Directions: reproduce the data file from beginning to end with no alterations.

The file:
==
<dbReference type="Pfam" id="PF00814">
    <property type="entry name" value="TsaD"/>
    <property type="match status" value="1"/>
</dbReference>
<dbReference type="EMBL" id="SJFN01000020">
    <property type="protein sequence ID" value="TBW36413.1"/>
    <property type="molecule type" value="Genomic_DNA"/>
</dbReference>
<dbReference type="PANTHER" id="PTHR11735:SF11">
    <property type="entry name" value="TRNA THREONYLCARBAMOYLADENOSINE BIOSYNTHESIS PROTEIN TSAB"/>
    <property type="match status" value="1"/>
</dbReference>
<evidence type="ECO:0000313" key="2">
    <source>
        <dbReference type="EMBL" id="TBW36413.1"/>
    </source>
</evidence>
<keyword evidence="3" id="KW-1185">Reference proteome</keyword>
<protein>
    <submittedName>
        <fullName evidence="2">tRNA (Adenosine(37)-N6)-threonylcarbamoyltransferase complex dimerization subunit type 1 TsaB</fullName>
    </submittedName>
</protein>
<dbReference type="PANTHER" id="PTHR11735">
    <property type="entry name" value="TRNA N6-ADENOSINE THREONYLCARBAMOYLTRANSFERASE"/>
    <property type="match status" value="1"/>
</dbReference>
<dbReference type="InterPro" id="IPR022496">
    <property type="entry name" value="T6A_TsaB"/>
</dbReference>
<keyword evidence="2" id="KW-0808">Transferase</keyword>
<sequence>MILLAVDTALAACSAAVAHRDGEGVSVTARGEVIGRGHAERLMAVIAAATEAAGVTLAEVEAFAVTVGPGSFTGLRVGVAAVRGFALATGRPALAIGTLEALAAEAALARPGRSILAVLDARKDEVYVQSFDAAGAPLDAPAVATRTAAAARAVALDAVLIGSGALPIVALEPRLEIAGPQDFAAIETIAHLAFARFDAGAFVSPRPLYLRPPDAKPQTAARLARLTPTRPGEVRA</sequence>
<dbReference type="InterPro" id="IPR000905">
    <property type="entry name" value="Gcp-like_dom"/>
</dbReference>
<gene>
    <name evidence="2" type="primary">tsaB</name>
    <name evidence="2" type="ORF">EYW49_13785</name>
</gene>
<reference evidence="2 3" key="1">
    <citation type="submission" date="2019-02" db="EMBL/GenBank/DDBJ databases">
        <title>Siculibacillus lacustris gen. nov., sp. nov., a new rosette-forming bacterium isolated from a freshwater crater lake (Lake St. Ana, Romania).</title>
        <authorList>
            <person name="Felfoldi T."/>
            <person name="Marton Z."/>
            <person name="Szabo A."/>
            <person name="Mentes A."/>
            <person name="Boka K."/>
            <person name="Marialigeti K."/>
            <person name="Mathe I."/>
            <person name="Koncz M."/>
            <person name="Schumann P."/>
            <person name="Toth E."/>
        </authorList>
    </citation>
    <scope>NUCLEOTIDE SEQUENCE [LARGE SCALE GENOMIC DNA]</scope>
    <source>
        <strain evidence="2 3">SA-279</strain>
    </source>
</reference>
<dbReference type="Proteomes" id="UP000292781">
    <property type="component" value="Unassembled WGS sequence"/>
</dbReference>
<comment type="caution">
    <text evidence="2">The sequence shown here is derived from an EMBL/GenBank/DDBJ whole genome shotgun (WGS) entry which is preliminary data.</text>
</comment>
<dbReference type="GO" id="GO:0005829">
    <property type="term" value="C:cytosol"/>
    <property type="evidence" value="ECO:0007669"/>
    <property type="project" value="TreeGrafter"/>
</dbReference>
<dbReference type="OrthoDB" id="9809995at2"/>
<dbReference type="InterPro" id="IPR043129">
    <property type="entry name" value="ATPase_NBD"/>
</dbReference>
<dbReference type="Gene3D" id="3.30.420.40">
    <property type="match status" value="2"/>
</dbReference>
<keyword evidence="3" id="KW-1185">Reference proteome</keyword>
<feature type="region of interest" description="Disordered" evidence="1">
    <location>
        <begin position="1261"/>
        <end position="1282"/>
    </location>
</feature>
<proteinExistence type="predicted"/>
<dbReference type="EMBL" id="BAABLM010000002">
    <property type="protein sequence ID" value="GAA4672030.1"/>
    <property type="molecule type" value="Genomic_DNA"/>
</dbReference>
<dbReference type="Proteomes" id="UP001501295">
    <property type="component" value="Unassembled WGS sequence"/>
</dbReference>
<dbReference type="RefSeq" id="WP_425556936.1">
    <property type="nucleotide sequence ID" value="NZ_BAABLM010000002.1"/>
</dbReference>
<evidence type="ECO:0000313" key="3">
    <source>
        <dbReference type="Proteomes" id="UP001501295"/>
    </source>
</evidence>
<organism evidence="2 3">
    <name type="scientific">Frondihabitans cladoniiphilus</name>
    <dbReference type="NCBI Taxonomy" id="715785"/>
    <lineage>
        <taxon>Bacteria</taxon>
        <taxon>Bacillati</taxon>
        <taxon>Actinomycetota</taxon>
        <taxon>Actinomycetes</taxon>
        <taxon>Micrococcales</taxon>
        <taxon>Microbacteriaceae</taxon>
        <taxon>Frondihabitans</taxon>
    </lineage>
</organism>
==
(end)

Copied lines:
<dbReference type="Pfam" id="PF00814">
    <property type="entry name" value="TsaD"/>
    <property type="match status" value="1"/>
</dbReference>
<dbReference type="EMBL" id="SJFN01000020">
    <property type="protein sequence ID" value="TBW36413.1"/>
    <property type="molecule type" value="Genomic_DNA"/>
</dbReference>
<dbReference type="PANTHER" id="PTHR11735:SF11">
    <property type="entry name" value="TRNA THREONYLCARBAMOYLADENOSINE BIOSYNTHESIS PROTEIN TSAB"/>
    <property type="match status" value="1"/>
</dbReference>
<evidence type="ECO:0000313" key="2">
    <source>
        <dbReference type="EMBL" id="TBW36413.1"/>
    </source>
</evidence>
<keyword evidence="3" id="KW-1185">Reference proteome</keyword>
<protein>
    <submittedName>
        <fullName evidence="2">tRNA (Adenosine(37)-N6)-threonylcarbamoyltransferase complex dimerization subunit type 1 TsaB</fullName>
    </submittedName>
</protein>
<dbReference type="PANTHER" id="PTHR11735">
    <property type="entry name" value="TRNA N6-ADENOSINE THREONYLCARBAMOYLTRANSFERASE"/>
    <property type="match status" value="1"/>
</dbReference>
<dbReference type="InterPro" id="IPR022496">
    <property type="entry name" value="T6A_TsaB"/>
</dbReference>
<keyword evidence="2" id="KW-0808">Transferase</keyword>
<sequence>MILLAVDTALAACSAAVAHRDGEGVSVTARGEVIGRGHAERLMAVIAAATEAAGVTLAEVEAFAVTVGPGSFTGLRVGVAAVRGFALATGRPALAIGTLEALAAEAALARPGRSILAVLDARKDEVYVQSFDAAGAPLDAPAVATRTAAAARAVALDAVLIGSGALPIVALEPRLEIAGPQDFAAIETIAHLAFARFDAGAFVSPRPLYLRPPDAKPQTAARLARLTPTRPGEVRA</sequence>
<dbReference type="InterPro" id="IPR000905">
    <property type="entry name" value="Gcp-like_dom"/>
</dbReference>
<gene>
    <name evidence="2" type="primary">tsaB</name>
    <name evidence="2" type="ORF">EYW49_13785</name>
</gene>
<reference evidence="2 3" key="1">
    <citation type="submission" date="2019-02" db="EMBL/GenBank/DDBJ databases">
        <title>Siculibacillus lacustris gen. nov., sp. nov., a new rosette-forming bacterium isolated from a freshwater crater lake (Lake St. Ana, Romania).</title>
        <authorList>
            <person name="Felfoldi T."/>
            <person name="Marton Z."/>
            <person name="Szabo A."/>
            <person name="Mentes A."/>
            <person name="Boka K."/>
            <person name="Marialigeti K."/>
            <person name="Mathe I."/>
            <person name="Koncz M."/>
            <person name="Schumann P."/>
            <person name="Toth E."/>
        </authorList>
    </citation>
    <scope>NUCLEOTIDE SEQUENCE [LARGE SCALE GENOMIC DNA]</scope>
    <source>
        <strain evidence="2 3">SA-279</strain>
    </source>
</reference>
<dbReference type="Proteomes" id="UP000292781">
    <property type="component" value="Unassembled WGS sequence"/>
</dbReference>
<comment type="caution">
    <text evidence="2">The sequence shown here is derived from an EMBL/GenBank/DDBJ whole genome shotgun (WGS) entry which is preliminary data.</text>
</comment>
<dbReference type="GO" id="GO:0005829">
    <property type="term" value="C:cytosol"/>
    <property type="evidence" value="ECO:0007669"/>
    <property type="project" value="TreeGrafter"/>
</dbReference>
<dbReference type="OrthoDB" id="9809995at2"/>
<dbReference type="InterPro" id="IPR043129">
    <property type="entry name" value="ATPase_NBD"/>
</dbReference>
<dbReference type="Gene3D" id="3.30.420.40">
    <property type="match status" value="2"/>
</dbReference>
<keyword evidence="3" id="KW-1185">Reference proteome</keyword>
<feature type="region of interest" description="Disordered" evidence="1">
    <location>
        <begin position="1261"/>
        <end position="1282"/>
    </location>
</feature>
<proteinExistence type="predicted"/>
<dbReference type="EMBL" id="BAABLM010000002">
    <property type="protein sequence ID" value="GAA4672030.1"/>
    <property type="molecule type" value="Genomic_DNA"/>
</dbReference>
<dbReference type="Proteomes" id="UP001501295">
    <property type="component" value="Unassembled WGS sequence"/>
</dbReference>
<dbReference type="RefSeq" id="WP_425556936.1">
    <property type="nucleotide sequence ID" value="NZ_BAABLM010000002.1"/>
</dbReference>
<evidence type="ECO:0000313" key="3">
    <source>
        <dbReference type="Proteomes" id="UP001501295"/>
    </source>
</evidence>
<organism evidence="2 3">
    <name type="scientific">Frondihabitans cladoniiphilus</name>
    <dbReference type="NCBI Taxonomy" id="715785"/>
    <lineage>
        <taxon>Bacteria</taxon>
        <taxon>Bacillati</taxon>
        <taxon>Actinomycetota</taxon>
        <taxon>Actinomycetes</taxon>
        <taxon>Micrococcales</taxon>
        <taxon>Microbacteriaceae</taxon>
        <taxon>Frondihabitans</taxon>
    </lineage>
</organism>